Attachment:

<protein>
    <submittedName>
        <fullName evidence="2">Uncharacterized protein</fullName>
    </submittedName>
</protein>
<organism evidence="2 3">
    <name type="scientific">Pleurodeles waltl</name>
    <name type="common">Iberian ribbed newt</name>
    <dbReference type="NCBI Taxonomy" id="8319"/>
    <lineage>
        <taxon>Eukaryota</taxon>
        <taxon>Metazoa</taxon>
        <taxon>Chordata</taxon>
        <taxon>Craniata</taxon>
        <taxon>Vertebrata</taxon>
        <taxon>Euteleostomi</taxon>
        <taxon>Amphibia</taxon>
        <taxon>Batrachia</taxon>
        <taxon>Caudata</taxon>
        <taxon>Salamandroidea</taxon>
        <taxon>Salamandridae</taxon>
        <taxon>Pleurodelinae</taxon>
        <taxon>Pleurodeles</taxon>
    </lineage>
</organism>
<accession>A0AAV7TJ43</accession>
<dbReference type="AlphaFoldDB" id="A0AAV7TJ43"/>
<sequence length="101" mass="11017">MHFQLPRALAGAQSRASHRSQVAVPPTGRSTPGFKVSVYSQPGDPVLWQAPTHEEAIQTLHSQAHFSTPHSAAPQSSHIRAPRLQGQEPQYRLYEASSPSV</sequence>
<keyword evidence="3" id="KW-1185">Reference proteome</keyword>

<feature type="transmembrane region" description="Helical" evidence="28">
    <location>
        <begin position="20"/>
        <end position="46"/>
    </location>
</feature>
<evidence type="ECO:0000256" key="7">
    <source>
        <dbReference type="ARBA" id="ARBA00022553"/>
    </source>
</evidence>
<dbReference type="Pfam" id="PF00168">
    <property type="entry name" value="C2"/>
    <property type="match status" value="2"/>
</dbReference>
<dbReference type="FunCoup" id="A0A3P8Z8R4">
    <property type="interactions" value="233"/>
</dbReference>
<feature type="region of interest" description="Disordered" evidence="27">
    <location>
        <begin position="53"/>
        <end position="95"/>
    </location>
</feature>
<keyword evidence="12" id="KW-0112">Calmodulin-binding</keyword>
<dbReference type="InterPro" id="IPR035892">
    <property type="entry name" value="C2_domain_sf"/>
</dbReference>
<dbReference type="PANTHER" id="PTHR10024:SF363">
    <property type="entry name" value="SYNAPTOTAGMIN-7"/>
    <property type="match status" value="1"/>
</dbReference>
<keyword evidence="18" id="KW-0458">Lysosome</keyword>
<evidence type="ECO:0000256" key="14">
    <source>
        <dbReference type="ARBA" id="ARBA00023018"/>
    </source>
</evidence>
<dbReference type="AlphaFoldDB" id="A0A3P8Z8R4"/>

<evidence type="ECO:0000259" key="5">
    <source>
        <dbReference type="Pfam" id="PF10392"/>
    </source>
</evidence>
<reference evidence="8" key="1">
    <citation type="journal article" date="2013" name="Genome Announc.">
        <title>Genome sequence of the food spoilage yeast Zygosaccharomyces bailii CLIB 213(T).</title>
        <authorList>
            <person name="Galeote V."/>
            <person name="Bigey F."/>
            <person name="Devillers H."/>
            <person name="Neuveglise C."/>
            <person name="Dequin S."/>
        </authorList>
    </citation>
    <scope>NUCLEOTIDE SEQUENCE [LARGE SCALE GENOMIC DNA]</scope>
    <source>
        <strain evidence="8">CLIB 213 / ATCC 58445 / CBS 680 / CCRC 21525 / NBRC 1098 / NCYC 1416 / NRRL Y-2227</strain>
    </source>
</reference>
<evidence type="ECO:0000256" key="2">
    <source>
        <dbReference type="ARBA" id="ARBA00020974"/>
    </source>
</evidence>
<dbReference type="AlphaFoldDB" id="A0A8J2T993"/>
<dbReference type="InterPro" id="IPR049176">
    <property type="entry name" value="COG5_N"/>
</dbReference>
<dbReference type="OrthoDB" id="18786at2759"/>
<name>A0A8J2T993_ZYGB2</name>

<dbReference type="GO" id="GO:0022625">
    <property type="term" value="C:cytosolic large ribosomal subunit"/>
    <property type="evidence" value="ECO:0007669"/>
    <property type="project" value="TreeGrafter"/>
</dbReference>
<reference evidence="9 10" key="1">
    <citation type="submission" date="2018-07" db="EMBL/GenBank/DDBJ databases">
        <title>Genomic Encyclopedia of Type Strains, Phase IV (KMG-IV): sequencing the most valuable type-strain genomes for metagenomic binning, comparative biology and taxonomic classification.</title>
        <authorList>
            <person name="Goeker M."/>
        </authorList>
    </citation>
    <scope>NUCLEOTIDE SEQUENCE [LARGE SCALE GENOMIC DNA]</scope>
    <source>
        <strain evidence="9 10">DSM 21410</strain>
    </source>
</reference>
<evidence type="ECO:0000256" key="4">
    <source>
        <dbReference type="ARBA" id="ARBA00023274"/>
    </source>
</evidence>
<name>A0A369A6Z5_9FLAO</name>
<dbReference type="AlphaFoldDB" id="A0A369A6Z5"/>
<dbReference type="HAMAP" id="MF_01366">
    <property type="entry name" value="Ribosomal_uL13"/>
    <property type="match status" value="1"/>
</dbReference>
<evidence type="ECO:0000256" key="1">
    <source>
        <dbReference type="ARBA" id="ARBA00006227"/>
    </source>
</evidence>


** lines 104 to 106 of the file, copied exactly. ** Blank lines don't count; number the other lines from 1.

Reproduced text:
    <property type="project" value="TreeGrafter"/>
</dbReference>
<reference evidence="9 10" key="1">